Handling agility fused with Nikon’s 12.1-megapixel FX-format CMOS sensor, assures professional image quality with low-noise, high-ISO performance.
- EN-EL3e Rechargeable Li-ion Battery
- MH-18a Quick Charger
- UC-E4 USB Cable
- EG-D100 Video Cable
- AN-D700 Camera Strap
- BF-1A Body Cap
- BS-1 Accessory Shoe Cover
- BM-9 LCD Monitor Cover
- Software Suite CD-ROM
*Supplied accessories may differ depending on country or area.
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Is anyone shooting D700 in CLS, built-in flash on commander mode fireing OCF sB800/900? I've been told it'll shoot faster than 1/320.
In Menu >> Custom Settings Menu >> E - Bracketing/Flash >> Flash Sync Speed:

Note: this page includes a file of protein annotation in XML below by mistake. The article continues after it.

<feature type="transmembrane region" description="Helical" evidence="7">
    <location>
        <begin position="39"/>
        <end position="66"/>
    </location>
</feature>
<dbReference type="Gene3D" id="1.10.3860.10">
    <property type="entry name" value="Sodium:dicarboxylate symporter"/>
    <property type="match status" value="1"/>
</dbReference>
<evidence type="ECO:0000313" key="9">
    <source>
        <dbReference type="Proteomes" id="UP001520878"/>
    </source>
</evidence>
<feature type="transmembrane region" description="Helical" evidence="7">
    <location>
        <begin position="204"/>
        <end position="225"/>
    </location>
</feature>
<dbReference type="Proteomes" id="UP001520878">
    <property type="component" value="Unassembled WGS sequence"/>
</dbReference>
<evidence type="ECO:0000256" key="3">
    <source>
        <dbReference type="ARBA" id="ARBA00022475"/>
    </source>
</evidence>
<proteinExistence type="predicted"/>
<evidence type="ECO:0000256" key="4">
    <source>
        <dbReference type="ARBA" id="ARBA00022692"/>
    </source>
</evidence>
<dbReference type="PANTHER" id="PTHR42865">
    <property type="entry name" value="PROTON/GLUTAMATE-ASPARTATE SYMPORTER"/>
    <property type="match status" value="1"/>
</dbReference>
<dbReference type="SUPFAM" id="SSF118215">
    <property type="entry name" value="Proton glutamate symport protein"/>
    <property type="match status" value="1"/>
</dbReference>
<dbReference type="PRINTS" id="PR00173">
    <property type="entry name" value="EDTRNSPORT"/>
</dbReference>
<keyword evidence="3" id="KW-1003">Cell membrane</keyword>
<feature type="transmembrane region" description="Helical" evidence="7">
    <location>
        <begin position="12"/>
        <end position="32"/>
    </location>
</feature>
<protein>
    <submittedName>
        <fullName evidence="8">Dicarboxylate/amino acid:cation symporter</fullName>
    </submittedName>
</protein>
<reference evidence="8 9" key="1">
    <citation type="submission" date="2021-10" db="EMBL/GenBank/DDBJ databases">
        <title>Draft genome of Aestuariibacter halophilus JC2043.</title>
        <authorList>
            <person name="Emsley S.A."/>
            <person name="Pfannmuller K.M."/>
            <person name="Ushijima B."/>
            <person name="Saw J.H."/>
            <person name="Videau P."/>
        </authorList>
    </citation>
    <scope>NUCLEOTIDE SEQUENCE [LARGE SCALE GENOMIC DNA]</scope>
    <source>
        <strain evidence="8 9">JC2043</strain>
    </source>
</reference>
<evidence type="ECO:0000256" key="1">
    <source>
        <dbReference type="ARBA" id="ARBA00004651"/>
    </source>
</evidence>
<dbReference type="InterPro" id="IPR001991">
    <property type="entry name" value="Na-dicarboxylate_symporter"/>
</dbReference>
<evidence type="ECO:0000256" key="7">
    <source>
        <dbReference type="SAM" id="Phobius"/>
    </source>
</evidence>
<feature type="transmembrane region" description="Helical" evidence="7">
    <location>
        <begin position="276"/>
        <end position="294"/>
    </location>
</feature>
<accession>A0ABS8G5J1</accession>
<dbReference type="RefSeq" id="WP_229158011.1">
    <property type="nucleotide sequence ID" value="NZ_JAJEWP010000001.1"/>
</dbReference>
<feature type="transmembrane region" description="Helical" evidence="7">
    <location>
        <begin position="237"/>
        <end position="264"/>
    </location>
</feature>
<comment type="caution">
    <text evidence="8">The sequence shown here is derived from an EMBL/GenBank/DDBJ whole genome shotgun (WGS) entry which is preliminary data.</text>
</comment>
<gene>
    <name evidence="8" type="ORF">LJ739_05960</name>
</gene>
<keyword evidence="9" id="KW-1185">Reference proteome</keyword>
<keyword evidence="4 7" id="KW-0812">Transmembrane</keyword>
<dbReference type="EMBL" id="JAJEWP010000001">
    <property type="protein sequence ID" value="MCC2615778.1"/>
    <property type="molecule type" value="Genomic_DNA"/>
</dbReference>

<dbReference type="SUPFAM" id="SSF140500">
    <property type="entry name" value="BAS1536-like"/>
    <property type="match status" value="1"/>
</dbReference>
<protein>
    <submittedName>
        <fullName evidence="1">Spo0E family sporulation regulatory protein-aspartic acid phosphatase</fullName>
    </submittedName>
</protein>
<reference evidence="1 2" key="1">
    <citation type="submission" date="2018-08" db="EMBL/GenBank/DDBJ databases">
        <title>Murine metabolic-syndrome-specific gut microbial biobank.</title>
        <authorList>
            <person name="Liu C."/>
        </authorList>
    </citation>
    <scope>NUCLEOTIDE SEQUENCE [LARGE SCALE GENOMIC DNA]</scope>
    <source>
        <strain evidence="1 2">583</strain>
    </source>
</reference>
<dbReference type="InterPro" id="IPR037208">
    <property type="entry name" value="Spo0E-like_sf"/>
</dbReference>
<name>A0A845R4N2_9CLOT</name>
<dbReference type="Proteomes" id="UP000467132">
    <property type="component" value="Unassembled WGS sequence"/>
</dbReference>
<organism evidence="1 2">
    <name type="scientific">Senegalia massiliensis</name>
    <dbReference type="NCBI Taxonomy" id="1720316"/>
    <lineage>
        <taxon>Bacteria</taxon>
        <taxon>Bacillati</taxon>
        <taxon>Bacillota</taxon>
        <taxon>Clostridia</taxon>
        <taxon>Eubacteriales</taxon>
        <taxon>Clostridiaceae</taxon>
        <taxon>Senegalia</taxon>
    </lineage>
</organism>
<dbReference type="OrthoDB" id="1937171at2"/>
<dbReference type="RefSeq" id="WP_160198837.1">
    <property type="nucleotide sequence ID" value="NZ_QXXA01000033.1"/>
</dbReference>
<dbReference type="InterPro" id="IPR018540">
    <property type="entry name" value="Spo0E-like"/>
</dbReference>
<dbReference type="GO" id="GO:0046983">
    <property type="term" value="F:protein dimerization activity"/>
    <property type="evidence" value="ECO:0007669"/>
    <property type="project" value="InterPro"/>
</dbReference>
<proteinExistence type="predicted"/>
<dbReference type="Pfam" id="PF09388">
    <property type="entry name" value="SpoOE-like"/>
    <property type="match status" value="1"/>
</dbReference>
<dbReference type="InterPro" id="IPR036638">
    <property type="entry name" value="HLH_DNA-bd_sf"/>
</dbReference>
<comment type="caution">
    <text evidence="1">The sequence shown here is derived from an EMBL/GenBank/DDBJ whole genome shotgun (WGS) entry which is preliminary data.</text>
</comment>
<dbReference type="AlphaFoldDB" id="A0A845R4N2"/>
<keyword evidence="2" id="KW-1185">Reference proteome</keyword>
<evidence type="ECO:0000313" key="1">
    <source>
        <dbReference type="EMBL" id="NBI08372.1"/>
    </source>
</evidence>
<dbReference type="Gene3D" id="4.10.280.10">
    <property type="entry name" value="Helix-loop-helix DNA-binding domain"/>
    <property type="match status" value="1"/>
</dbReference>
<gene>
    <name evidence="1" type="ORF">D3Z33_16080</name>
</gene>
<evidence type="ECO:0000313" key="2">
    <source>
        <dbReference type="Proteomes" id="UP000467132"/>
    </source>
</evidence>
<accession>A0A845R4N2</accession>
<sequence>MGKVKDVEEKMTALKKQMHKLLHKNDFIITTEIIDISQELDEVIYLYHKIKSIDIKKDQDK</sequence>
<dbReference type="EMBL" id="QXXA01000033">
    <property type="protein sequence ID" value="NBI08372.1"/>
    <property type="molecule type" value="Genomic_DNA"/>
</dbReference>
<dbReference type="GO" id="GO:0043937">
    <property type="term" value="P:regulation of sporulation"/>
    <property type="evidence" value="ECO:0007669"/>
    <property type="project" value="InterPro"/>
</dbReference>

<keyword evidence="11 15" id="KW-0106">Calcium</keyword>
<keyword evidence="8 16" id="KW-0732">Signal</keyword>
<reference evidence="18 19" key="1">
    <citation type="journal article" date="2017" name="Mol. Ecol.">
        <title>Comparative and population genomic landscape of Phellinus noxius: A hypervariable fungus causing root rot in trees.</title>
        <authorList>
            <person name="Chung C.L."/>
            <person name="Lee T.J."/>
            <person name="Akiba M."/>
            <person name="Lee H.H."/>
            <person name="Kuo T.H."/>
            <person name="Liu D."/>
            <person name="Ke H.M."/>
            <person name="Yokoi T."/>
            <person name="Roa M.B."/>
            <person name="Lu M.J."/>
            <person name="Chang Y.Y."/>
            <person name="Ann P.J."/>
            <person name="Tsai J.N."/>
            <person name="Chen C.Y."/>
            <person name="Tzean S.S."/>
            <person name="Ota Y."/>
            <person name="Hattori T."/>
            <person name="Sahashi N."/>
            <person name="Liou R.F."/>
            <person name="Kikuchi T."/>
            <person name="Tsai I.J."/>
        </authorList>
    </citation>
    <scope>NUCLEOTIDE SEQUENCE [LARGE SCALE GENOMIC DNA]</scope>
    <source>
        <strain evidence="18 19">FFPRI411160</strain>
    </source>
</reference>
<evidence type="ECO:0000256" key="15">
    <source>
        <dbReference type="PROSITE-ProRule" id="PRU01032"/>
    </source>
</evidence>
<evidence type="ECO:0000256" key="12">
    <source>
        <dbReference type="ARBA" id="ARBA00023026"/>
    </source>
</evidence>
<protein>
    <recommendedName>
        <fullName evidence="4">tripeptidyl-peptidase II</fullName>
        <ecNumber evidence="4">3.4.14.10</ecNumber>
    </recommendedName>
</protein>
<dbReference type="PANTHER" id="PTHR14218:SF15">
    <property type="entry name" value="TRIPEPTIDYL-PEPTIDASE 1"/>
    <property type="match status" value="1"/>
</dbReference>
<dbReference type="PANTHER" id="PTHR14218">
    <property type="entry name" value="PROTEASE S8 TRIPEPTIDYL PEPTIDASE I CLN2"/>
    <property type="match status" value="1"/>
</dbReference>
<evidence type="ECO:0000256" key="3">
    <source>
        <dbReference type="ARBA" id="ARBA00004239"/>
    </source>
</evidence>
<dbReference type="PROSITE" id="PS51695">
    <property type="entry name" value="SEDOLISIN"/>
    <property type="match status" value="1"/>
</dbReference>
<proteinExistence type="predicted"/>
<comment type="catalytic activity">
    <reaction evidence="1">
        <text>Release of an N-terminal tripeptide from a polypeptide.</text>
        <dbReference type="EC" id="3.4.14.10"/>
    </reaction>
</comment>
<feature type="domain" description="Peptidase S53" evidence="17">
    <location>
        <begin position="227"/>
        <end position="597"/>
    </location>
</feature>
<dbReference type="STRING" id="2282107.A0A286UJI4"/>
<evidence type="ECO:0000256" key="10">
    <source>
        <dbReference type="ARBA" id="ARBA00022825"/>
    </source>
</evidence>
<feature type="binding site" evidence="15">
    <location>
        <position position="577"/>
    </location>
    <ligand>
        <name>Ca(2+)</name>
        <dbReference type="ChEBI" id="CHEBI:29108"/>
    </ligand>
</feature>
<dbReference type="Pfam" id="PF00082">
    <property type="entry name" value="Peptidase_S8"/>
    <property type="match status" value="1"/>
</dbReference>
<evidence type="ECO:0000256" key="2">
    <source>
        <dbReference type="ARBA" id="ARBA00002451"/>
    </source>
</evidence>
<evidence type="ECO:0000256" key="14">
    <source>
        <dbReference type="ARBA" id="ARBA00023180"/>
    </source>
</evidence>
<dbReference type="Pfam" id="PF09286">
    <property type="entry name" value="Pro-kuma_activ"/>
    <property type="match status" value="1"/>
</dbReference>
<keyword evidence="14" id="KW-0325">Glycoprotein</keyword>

Set 'Internal flash sync speed' to '1/320s (Auto FP)'
In Menu >> Custom Settings Menu >> E - Bracketing/Flash >> Flash cntrl for built-in flash:
Set to 'Commander Mode' with settings:
Built in flash and Group B - Off ( mode: -- comp: --)
Group A :
Set 'Mode' to 'M' and 'Comp' to 1/1 (for full power flash.) You can also use the other modes: Automatic or iTTL - but, you will have to update the setting on the SB-800.
Click OK - not the 'back / left' button - it doesn't save!
On the SB-800:
Turn it on
Hold down 'MODE' and 'ON/OFF' to reset to default settings
Hold down 'SEL' button
Go to top right square
Set to 'REMOTE'
Hold down 'SEL'
Pop-up the internal flash
Make sure the red panel on the SB-800 is within sight of the D700 internal flash
Crank up the aperture and shoot up to 1/8000 shutter speed!
Cannot afford radio controllers I got a fix for that.